THANK GOD IT’S FRIDAY
TWO GREAT losses in one week and I’m fearful of a hat-trick for Death.
The beloved UWI academic Prof Brinsley Samaroo, 84, and the Czechoslovakian writer Milan Kundera, 94, both slipped away, the old Brinsley drawing a lot of love from people writing in our newspapers and the even older Milan doing the same in newspapers all over the world.
Both of them changed the lives of others on different scales, Kundera being a world figure and Samaroo a Trinidadian one, but it’s easy to name the greater influence on me.
Milan Kundera wrote a string of magnificent books, including the three that blew me away, The Unbearable Lightness of Being, The Book of Laughter and Forgetting and Immortality. The obituary pages of the world’s leading newspapers recognise how much he changed novel-writing itself.
But Kundera also kind of fixed me up with a woman to whom I’m still affixed. When we met almost 30 years ago, one of the first conversations I had with my wife was about Unbearable Lightness, which she had just read. (In those days, you could buy great literary works in Trinidadian bookstores.)
That Kundera convo led to many others and we’re still talking. And laughing and remembering. And bearing that challenging lightness of being together.
So I owe Milan.
But comparing him to Brinsley is like comparing ludo and backgammon, T20 and Test cricket or blended scotch and single malts.
At UWI in 1978, Brinsley Samaroo’s Foundations of New World History course was one of four I took in my successful attempt to transfer from the Faculty of Arts to that of Law the next year. The others were Carl Parris’s Introduction to Politics (in which he wondered why Aboud always married Sabga and not Parris), a forgettable introduction to sociology unworthy of capital letters here today and Prof Bridget Brereton’s European History.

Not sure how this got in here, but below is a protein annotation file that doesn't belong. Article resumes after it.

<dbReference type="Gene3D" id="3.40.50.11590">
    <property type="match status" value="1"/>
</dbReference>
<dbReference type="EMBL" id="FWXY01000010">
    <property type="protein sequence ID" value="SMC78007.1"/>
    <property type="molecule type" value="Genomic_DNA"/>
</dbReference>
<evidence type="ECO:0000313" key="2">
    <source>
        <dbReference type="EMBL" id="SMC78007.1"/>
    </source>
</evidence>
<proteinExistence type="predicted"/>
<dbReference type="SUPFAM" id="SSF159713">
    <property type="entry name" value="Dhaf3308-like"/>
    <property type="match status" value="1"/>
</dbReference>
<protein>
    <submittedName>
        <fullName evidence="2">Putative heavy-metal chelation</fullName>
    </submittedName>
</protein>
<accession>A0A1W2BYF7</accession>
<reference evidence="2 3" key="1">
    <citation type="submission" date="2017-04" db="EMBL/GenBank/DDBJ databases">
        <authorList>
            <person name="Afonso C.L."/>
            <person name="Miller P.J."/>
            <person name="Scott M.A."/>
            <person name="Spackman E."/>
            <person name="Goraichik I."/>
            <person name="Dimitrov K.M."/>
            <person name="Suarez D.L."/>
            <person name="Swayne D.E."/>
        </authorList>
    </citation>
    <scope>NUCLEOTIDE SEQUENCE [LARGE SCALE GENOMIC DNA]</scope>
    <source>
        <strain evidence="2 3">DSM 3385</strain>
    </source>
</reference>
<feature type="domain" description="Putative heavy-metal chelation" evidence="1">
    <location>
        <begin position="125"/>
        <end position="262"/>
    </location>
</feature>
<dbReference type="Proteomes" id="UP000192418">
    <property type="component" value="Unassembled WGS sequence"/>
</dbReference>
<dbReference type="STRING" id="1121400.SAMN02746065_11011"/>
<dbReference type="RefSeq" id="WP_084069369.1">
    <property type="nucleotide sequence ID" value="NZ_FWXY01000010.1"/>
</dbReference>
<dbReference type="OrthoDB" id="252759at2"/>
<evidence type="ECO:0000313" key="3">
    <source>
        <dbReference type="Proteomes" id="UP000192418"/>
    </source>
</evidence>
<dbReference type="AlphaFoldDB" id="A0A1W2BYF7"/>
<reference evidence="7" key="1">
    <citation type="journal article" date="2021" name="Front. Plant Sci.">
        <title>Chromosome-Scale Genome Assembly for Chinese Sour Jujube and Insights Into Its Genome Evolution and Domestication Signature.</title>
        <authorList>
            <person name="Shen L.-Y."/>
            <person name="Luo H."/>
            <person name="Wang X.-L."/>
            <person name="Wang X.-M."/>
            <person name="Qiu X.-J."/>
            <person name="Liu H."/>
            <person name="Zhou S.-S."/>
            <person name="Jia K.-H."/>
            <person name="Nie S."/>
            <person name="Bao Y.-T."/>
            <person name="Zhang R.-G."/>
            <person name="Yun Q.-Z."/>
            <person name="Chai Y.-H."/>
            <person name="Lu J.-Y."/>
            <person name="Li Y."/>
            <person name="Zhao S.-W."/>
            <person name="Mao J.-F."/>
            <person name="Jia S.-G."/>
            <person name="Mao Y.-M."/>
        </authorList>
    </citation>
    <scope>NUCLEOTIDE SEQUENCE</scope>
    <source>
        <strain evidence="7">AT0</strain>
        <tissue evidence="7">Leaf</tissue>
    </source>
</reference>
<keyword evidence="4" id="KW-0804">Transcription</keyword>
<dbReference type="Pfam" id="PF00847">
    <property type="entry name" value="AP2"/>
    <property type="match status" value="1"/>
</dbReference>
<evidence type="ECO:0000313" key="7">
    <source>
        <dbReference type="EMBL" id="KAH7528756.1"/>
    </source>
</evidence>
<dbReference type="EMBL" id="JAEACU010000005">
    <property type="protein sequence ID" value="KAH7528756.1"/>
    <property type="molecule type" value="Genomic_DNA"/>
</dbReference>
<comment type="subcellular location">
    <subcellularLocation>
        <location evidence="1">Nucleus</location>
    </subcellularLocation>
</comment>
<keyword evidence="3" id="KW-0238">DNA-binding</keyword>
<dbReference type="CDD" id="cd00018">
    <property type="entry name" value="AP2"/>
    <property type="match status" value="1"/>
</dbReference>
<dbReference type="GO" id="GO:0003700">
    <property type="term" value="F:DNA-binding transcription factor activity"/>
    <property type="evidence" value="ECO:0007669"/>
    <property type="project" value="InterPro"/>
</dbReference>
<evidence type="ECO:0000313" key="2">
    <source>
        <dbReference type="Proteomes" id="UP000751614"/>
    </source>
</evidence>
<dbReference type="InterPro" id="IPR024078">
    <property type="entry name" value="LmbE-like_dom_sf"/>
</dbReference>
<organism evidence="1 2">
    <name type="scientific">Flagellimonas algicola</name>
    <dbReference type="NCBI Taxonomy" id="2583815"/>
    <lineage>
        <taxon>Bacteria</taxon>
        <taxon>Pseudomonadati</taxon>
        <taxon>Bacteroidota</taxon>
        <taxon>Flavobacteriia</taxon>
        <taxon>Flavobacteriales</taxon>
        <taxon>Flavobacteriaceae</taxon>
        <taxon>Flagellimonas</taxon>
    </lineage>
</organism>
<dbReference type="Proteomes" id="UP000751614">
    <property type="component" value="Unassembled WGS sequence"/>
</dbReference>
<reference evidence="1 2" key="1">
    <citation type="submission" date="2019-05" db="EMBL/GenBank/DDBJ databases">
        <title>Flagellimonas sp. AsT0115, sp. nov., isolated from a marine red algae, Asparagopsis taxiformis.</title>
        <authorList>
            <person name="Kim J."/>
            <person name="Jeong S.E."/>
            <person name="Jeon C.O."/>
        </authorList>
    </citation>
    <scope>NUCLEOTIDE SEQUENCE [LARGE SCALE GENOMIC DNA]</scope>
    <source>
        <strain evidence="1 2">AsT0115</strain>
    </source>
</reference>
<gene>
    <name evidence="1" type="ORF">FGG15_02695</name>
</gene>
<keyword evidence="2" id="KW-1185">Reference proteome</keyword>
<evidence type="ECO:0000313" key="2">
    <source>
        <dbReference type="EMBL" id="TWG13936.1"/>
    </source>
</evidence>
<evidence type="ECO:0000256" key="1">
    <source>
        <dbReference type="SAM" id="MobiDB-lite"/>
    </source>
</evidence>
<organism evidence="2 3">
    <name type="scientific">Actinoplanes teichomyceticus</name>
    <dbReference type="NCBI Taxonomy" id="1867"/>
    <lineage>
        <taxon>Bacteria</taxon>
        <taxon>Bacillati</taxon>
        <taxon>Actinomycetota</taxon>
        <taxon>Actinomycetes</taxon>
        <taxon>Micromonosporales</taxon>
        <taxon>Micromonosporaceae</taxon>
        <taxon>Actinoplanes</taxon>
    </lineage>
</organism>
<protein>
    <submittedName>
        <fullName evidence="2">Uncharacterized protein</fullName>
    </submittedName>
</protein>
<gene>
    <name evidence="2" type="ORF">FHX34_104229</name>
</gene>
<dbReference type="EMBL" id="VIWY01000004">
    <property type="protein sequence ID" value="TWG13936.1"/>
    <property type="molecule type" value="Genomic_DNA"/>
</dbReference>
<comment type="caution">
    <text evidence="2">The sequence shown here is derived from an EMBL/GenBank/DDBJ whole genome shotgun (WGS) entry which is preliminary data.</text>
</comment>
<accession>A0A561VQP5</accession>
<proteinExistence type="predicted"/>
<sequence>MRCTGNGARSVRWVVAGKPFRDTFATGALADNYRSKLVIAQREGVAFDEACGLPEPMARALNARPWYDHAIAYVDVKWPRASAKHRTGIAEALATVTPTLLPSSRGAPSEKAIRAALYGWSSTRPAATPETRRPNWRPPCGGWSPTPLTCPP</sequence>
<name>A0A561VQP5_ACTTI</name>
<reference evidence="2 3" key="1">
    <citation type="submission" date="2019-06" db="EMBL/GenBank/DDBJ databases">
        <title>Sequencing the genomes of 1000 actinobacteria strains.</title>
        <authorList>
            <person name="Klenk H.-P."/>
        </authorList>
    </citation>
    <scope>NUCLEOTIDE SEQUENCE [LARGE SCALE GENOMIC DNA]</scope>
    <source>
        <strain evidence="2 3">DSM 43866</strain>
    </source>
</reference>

When I told her, decades later, that her course had led to my deciding to write for Trinidadian newspapers, she smiled broadly and said, “You mean I have to take some of the blame?”
Indeed you do, professor.
But not as much as Brinsley.
Brinsley’s Foundations was the first thing I learned in any school in Trinidad that did not make me feel relatively ashamed when I considered the world as against TT, or the Old World versus the New one, or myself and the writers I admired most.
In the arts lecture theatre, Brinsley Samaroo taught me that, at a time when the citizens of Paris were flinging their faeces into the streets from upper-storey windows, aiming for the central gutter, the citizens of Tenochtitlan, the great Aztec city state, had an underground sewerage system. When Europeans were tearing chickens apart with their fingers at dinner parties, the Aztecs and Mayans were using knives and forks. Where old people were dying in poverty in Europe, the elderly were cared for by a welfare state in what is now Mexico.
Samaroo was the first person in a school to tell me how great it was to be from the New World, never mind how we got here. I was nearly 20.
And Samaroo dealt in truth, not in the ersatz smiley-happy-make-them-feel-better-about-themselves content modern teachers stuff down their students' throats today.
Samaroo told me the unvarnished truth in every minute of every lecture he gave for a whole school year. Sangre Grande, eg, was so called because Spanish soldiers massacred a whole heap of indigenous people there, and Sangre Grande translates from the Spanish as "Big Blood." (And when the soldiers caught up with the Amerindians who’d escaped the first slaughter by running a couple of miles away, they named that particular murder spot Sangre Chiquito: "Little Blood.")
Without Brinsley Samaroo, there is a good chance that today, I would still be ashamed of where I came from. And who I was.
Especially when compared with the metropole. I would always have been, and always would have felt like, the hinterland.
What do you call a man who emancipates you from mental slavery, if not a master teacher?
BC Pires is in a Brinsley Samaroo class by himself